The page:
In Chapter One, I said that the purpose of an intellectual or cultural aggiornamento, was to sift the wheat from the chaff in contemporary thought and life in order to keep the faithful from opposing what is naturally good, and to put the good at the Church's service. The chief hazard or occupational disease to which those taking part can succumb is trying to force the Church to eat chaff as well as wheat. We are about to see both things happening.
The Holy See's major changes of attitude and policy towards the undertaking fall conveniently for our purposes into four periods: from 1815 to the death of Pius IX in 1878; from the accession of Leo X111 in 1878 to his death in 1903; from St. Pius X's accession in 1903 to his death in 1914; and from the accession of Benedict XV in 1914 to the death of Pius XII and Pope John XXIII's election in 1958.
Up to 1958, these changes of policy were never total reversals of policy. They were a more or less vigorous putting on or letting off of the brakes, the strength of the pressure being dictated, on the one hand, by the necessity for adaptations of some kind, and, on the other, by the need to protect the beliefs of the bulk of the faithful.
Pope John XXIII initiated a fifth period — the one we are still in — by letting off the brakes with unprecedented suddenness. It was a complete reversal of policy, and Pope Paul who succeeded him touched the breaks so lightly, when he touched them at all, that the results were scarcely noticeable.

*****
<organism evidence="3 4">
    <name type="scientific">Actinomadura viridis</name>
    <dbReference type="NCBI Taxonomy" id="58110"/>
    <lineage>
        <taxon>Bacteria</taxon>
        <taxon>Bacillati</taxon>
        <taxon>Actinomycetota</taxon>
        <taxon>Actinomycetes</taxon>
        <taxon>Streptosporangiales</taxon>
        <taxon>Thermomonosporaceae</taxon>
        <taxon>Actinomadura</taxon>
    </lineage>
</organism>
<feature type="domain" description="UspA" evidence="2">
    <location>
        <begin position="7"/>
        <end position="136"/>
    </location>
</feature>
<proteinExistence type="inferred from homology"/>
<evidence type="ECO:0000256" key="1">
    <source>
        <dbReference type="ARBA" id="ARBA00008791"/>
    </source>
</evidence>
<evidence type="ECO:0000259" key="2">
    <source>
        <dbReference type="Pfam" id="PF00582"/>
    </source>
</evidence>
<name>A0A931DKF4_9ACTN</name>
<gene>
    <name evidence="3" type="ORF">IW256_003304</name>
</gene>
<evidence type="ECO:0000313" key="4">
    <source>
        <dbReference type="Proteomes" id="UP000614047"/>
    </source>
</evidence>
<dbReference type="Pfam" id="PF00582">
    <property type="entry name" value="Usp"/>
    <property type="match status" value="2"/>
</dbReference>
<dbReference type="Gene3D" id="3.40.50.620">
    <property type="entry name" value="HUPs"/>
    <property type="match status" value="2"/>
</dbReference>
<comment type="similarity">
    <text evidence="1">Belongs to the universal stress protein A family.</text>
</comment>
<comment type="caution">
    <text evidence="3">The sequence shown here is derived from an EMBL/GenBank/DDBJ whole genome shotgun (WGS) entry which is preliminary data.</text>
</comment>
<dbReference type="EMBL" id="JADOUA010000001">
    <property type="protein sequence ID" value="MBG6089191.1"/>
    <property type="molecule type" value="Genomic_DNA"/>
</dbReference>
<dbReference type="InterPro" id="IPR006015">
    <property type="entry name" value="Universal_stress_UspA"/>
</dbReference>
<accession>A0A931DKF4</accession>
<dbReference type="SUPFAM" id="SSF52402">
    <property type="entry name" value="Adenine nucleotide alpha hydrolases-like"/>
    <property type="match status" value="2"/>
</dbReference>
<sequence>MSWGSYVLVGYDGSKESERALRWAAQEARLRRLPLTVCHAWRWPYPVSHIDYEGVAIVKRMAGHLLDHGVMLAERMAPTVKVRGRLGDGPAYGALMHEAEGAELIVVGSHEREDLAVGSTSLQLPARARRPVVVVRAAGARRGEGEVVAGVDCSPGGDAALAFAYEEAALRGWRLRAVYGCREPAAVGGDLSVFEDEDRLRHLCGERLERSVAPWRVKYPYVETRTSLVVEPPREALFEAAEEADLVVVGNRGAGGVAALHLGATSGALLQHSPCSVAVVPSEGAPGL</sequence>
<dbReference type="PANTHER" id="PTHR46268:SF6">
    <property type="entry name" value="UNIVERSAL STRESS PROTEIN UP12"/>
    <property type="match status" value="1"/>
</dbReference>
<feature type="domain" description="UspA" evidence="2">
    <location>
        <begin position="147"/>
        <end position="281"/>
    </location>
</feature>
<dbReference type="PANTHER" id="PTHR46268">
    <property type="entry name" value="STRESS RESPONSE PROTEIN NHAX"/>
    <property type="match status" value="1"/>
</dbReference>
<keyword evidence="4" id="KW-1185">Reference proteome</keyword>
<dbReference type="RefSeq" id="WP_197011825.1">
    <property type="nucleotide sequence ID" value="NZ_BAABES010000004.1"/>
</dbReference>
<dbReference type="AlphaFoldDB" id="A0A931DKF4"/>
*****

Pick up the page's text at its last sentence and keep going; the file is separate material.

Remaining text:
Returning to our starting point, by the mid-summer of 1815, the upheavals of the revolutionary and Napoleonic era being over and Europe at peace once more, the effects of what could be called the "new realities" — the changes in men's ways of living and thinking and the factors responsible for them that mark off pre-revolutionary from post-revolutionary Europe — began to make themselves felt. The revolution did not cause these changes. They had been in preparation for a long time. But by overthrowing the ancient but now decrepit political institutions which had been holding them in check, the French revolution and Napoleonic invasions let them out of the bag like the winds of Aeolus to blow about the world at gale force.
The most significant of the "new realities" for the Church was her loss of intellectual and cultural leadership. A high percentage of the most gifted thinkers, writers, artists, and scientists abandoned her. So too did large numbers of the actively enterprising middle classes. The departure marked the beginnings of the Church's long struggle with different forms of organised unbelief (liberal, masonic, socialist, communist) already referred to. It was the beginning of the end of Christendom as history had hitherto known it.
The other major new realities were: the spread of democratic or republican political ideas; the industrial revolution and the accompanying exodus of the farming populations from the countryside to the towns with their devastating social effects; the consequent growth of movements to win or defend the rights of workers, spear-headed by various forms of revolutionary socialism, as the century advanced, mass education; the spate of new scientific discoveries and inventions; and finally the torrent of scholarly and philosophical theories which in different ways seemed to undermine the foundations of belief.
How much of this immense collection of notions, speculation and reputed facts was true and to which could the Church therefore give her blessing?